Only a tiny fraction of the Syrians who have fled as refugees to Germany have returned to their homeland using German government financial aid.
In 2017, 199 Syrian refugees in Germany applied for financial support for their "voluntary departure" back to Syria, according to a response from the German government to the Green party.
In 2018, the federal government subsidized the return of 466 people to Syria. In the first quarter of this year, 77 refugees sought this form of assistance.
The official reasons for returning are not statistically recorded, but "homesickness, integration difficulties or the illness of family members" were often cited as reasons in the government answer. Most applications for financial assistance to return to Syria in 2018 came from refugees living in the states of Lower Saxony, Bavaria or Hesse.
Most applications are forwarded by the Foreigners' Offices. In rare cases, refugees also turn to associations and charities who then take care of the paperwork.
Since the beginning of the civil war in Syria in 2011, about 5.7 million people have left the country. Some 780,000 of those were admitted to Germany.
The German government shares the assessment of the UN refugee agency UNHCR that the conditions for a secure and dignified return of refugees for Syria are not yet given. The government also insists that it does not encourage Syrian nationals to return, and there is an ongoing ban on deportations to the country. For those wishing to return, financial help is available.
Fewer migrants leave Germany overall
In 2018, Germany saw a big drop in the number of migrants accepting financial support to leave the country voluntarily. Last year, 15,962 people left under the program, almost half as many as in 2017 and about a third of the number the year before that, according to the German interior ministry. While voluntary repatriation has almost halved, forced returns have also slightly declined.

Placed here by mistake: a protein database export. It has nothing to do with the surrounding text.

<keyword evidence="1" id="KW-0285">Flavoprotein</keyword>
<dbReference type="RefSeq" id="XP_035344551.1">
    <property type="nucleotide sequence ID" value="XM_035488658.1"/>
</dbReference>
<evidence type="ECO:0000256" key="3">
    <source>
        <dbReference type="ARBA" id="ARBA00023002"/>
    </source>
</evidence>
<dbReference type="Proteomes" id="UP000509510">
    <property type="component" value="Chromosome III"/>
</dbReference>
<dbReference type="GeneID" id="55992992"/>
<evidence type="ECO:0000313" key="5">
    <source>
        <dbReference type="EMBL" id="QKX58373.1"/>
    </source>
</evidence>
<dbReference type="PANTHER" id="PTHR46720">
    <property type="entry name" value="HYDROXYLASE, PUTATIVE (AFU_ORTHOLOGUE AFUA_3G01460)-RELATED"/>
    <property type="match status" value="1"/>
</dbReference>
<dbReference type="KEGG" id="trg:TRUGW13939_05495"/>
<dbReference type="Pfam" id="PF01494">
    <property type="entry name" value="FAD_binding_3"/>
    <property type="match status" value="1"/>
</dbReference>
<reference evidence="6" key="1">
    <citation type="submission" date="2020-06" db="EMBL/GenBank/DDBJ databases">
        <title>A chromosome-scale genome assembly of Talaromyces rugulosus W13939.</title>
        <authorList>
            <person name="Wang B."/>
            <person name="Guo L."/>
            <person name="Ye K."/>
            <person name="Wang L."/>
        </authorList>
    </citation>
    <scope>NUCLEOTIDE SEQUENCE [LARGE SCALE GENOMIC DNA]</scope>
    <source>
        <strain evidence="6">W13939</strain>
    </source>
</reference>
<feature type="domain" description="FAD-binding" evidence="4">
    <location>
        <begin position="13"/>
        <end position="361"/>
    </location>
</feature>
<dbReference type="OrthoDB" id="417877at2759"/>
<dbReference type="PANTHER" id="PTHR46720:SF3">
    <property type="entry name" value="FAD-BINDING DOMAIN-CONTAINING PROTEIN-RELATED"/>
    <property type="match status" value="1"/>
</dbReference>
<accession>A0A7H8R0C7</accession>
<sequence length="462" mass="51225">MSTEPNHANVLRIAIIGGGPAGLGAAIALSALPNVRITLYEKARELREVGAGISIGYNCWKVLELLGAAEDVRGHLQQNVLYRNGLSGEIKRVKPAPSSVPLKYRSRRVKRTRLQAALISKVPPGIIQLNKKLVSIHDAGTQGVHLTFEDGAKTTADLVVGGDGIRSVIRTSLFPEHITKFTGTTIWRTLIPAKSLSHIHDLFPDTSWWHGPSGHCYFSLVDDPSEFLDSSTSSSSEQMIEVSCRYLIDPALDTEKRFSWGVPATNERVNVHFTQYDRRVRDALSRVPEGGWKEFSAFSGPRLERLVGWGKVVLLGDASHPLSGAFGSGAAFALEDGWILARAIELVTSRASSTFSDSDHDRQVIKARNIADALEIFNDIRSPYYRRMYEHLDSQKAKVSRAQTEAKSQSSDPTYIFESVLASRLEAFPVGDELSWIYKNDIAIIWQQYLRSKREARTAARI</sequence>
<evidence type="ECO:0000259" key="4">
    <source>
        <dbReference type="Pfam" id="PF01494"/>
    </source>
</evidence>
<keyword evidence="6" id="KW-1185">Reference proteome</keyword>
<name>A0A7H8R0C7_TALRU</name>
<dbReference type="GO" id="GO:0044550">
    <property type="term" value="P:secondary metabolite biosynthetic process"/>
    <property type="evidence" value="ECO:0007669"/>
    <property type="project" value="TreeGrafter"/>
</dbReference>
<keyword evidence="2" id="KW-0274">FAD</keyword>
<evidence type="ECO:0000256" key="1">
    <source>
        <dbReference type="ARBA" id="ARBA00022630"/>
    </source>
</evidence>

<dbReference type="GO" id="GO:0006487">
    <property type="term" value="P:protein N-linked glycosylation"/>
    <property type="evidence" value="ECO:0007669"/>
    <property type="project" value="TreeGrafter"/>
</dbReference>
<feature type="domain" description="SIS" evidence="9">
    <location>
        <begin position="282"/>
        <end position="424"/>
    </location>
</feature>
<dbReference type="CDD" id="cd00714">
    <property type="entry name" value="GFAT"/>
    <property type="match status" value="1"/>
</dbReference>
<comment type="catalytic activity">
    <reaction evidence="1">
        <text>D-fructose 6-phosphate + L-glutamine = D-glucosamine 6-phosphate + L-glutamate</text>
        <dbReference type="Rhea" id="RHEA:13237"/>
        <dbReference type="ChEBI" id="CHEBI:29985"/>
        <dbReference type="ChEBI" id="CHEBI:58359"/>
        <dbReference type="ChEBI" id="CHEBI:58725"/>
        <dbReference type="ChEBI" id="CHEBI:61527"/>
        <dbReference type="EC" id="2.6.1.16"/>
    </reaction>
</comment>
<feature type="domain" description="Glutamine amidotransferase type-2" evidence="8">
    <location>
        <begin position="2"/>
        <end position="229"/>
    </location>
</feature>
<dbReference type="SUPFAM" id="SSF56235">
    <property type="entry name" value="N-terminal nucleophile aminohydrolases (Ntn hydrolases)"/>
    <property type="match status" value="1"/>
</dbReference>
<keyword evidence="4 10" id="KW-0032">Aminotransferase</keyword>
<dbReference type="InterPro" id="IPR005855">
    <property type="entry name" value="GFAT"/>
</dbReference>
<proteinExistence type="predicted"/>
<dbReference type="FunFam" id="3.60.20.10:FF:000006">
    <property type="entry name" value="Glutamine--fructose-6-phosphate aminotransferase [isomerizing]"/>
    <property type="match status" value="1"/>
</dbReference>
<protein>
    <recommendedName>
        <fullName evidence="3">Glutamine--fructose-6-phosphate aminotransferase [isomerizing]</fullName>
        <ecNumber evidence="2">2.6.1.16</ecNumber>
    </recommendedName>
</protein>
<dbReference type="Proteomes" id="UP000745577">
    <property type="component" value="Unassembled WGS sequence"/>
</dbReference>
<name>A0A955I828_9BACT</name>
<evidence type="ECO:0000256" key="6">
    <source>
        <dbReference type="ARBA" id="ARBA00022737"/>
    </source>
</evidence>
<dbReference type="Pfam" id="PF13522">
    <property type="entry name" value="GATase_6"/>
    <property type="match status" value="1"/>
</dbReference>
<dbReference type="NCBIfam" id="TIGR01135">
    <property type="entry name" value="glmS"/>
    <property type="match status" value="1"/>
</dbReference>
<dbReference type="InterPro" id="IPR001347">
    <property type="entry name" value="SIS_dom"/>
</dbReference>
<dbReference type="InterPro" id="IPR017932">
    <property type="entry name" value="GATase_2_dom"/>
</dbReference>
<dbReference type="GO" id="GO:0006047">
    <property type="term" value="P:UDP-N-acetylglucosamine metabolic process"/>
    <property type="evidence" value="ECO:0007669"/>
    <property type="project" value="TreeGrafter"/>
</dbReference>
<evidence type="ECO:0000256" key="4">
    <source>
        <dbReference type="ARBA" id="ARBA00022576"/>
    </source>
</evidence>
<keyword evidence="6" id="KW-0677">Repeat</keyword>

Under a German government program, asylum seekers and those who have been granted certain forms of protection in Germany are eligible for financial assistance if they choose to return to their country of origin or another country, but can't afford to do so. The program covers travel costs, medical fees and financial start-up assistance. The type and amount of support depends on the person's nationality and other criteria.
One reason for the decline in forced returns is the costly and difficult nature of deportations. Many of them go wrong while in progress and have to be abandoned. In 2018, deportees resisted in more than 1,630 cases – mostly Syrians, Nigerians and Somalis. In over 500 cases, the airline company or crew refused to participate in deportations.
Because of the security staff needed to accompany the deportees, forced returns reportedly cost the country €8.2 billion last year alone. At the end of 2018, just under 236,000 people in Germany had "removal orders," but 180,124 of those were given a suspension on humanitarian grounds.
With material from dpa